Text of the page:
The air pollution levels have dropped as a result of the pandemic. What were the reasons, and is there a chance to maintain the dropping tendency, or is it just a temporary improvement?
When the pandemic started, the world has slowed down – and so did the industries, transport, and shipping sectors. The factories have reduced their production levels or completely stopped producing, whereas the drastically reduced mobility due to national lockdowns has led to a partial lockup of the airline, ship, and land transport industry.
On a personal level, a lot has changed as well. The rising popularity of remote work, partially enforced by security measures, has made us leave home less often than before. We have stopped using cars and public transport every day. The same measures made us also travel less, which took a toll on the airline industry – one of the biggest polluters of all. When the globalized world slowed down and the possibilities as well as freedom to move freely shrunk, we have started focusing on the local markets. As a result, the amounts of exhaust fumes and other polluting particles released into the atmosphere have been reduced.
Did the pollution levels lower during the pandemic?
According to the most recent researches, the levels of air pollution have dropped historically in the most recent months – it is actually the first drop registered since the second world war. Since then, they have been growing continuously until the beginning of the pandemic of covid-19.
The research published in Nature magazine in July 2020 that analyses the daily air quality data in China has pointed out that the levels of air pollution in the largest Chinese cities have decreased significantly. The reason lies in the strict lockdown policy. However, the significant decreases were noted across the globe, including European and American cities, and still are. They can be tracked down and monitored through the air pollution map, such as Airly.org.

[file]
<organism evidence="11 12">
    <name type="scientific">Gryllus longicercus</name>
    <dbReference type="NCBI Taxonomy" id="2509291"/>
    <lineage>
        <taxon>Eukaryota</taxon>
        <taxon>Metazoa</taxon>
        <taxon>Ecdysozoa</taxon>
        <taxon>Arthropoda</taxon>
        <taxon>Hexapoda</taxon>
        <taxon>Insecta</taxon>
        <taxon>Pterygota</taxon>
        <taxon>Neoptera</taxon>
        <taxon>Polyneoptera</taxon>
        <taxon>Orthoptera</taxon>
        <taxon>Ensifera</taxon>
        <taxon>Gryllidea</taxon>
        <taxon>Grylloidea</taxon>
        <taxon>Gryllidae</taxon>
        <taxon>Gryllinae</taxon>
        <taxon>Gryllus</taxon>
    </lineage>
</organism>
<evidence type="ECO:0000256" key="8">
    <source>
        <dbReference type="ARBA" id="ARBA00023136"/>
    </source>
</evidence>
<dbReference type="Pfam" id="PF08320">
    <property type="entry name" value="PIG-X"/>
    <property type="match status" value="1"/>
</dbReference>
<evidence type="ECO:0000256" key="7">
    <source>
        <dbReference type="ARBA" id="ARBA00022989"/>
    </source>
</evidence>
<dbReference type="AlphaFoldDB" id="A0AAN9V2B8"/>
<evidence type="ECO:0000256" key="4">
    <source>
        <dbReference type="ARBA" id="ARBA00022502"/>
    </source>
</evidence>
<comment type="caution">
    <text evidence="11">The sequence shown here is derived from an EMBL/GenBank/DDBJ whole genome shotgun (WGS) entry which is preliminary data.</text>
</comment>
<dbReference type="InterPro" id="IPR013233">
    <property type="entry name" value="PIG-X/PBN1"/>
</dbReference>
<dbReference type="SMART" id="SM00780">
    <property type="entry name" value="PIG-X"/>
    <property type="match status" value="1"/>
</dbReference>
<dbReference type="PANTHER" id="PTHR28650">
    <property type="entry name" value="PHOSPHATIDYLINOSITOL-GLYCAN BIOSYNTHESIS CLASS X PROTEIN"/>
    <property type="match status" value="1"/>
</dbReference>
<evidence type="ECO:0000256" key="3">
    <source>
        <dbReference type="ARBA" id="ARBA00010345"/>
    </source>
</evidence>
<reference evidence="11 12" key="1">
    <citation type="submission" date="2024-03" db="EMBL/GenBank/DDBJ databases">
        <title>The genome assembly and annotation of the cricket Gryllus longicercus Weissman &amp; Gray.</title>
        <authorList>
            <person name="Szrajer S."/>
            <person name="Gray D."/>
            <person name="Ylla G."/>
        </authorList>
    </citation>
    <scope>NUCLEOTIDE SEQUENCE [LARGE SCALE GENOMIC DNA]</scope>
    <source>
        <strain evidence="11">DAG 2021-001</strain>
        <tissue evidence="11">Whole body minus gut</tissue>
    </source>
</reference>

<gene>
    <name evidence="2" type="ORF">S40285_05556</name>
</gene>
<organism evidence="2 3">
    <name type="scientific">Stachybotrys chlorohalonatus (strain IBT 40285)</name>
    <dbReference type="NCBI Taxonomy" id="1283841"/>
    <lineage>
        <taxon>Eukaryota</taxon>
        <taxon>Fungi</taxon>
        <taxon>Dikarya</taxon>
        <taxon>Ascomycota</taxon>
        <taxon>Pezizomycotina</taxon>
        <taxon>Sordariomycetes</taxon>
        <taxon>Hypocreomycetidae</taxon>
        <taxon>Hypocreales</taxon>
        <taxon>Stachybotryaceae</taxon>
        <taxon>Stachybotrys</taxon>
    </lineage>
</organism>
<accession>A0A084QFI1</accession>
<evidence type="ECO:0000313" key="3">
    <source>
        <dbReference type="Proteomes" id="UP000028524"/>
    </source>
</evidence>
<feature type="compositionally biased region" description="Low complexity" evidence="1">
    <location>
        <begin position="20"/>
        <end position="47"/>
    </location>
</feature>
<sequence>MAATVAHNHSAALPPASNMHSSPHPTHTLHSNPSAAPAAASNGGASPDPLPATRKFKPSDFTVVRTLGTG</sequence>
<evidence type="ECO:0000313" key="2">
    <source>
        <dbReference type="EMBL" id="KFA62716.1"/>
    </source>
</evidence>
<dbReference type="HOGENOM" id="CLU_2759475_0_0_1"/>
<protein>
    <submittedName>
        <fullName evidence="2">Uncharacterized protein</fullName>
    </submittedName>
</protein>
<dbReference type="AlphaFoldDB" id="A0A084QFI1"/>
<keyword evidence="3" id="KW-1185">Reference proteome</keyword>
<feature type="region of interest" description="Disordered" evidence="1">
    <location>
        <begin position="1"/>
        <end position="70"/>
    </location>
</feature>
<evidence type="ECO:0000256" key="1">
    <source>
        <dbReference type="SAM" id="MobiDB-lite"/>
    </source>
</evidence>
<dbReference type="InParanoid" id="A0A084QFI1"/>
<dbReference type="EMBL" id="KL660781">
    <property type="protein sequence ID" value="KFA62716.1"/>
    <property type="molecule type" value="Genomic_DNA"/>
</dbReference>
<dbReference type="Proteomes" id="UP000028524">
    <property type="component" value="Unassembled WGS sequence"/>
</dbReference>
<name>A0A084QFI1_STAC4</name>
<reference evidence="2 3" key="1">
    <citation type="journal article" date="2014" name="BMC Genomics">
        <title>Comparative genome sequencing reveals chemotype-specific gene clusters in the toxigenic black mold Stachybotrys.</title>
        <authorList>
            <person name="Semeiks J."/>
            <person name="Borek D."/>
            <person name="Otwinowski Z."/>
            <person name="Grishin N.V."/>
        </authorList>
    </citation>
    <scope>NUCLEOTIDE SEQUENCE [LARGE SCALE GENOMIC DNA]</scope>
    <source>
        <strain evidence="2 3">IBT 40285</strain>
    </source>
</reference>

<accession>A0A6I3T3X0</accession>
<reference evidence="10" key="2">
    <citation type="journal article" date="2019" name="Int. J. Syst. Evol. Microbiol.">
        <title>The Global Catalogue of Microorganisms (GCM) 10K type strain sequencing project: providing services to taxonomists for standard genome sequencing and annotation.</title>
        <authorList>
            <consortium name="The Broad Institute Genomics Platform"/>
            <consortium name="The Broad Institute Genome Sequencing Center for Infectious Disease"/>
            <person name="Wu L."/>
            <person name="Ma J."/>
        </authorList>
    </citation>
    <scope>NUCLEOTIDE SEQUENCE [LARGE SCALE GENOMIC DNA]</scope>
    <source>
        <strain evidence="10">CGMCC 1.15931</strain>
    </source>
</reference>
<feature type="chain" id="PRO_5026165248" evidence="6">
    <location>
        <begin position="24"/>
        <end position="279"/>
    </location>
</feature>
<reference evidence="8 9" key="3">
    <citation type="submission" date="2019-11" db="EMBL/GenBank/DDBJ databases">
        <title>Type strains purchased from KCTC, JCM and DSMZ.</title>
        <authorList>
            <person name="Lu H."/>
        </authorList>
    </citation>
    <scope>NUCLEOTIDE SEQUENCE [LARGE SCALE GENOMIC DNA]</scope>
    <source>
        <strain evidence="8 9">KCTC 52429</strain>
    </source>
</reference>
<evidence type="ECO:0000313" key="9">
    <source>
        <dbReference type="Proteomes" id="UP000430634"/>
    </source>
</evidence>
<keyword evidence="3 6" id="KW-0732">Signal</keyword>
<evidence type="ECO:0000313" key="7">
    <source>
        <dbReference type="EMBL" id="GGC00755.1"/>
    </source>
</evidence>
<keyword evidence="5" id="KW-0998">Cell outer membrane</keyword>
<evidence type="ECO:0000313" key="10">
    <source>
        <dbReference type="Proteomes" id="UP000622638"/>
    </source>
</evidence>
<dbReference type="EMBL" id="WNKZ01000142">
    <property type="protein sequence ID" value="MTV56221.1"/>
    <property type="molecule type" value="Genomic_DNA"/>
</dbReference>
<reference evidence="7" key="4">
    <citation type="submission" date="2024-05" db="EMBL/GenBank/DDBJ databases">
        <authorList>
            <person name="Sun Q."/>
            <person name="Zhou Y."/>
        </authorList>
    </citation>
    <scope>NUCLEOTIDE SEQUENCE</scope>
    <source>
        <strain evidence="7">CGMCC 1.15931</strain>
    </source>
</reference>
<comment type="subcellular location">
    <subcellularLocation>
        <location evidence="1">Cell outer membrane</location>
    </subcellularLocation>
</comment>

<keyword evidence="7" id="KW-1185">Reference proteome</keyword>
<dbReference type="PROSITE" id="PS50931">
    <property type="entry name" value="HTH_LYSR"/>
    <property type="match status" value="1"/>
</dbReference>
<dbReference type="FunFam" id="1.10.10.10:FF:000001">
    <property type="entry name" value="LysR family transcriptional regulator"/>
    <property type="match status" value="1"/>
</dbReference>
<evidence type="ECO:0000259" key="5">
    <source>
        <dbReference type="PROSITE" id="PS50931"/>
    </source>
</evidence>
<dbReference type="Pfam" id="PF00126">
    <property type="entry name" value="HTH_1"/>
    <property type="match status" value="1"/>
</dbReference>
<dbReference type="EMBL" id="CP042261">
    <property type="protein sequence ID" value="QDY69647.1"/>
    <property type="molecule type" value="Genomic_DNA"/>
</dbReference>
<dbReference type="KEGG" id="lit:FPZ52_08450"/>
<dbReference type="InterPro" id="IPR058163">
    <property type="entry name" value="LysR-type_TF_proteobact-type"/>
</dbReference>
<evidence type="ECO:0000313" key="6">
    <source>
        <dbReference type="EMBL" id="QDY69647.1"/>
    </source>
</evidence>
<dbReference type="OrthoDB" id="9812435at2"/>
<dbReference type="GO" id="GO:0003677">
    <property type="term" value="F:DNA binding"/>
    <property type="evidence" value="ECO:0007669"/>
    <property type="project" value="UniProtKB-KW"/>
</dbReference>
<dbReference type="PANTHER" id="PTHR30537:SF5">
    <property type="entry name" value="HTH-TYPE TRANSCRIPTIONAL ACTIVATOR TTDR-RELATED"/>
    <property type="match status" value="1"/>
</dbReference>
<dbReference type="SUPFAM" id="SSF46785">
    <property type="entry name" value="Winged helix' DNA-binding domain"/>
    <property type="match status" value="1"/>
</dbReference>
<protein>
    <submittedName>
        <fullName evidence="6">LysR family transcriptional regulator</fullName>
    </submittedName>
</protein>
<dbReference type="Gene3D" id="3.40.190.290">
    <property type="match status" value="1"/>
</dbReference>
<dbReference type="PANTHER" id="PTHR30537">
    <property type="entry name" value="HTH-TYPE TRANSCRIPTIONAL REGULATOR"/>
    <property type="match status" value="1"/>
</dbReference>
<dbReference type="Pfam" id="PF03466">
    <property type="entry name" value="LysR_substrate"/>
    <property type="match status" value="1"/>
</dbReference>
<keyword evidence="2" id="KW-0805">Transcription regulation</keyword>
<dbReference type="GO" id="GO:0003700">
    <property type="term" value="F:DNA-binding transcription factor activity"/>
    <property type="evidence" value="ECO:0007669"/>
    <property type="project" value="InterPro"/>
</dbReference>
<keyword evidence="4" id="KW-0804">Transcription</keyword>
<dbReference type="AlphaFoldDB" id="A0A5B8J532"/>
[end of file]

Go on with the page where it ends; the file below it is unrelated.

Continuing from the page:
Will the air quality continue to improve after the pandemic?
It is difficult to prevent the nature and pace of the changes in the context of air quality. The decrease in air pollution levels is partially an effect of the lockdown measures. However, the rise of remote work has also influenced it – and that is one of the trends that will undoubtedly continue after the pandemic is over. That, and several other examples, may give a good long-term result in the context of air quality.
Did air pollution make us more prone to respiratory diseases?
According to the WHO, air pollution kills millions of people every year. There is no study proving that the pandemic toll was worse in the cities which were continuously being affected by smog in the past. However, we know there is a whole set of implications of air pollution on human health, especially in the case of long-term exposure. One of them is the damages – some irreversible – of the respiratory system. It is hard to rule out that they make the inhabitants of the most polluted regions even more vulnerable to the covid-19 disease.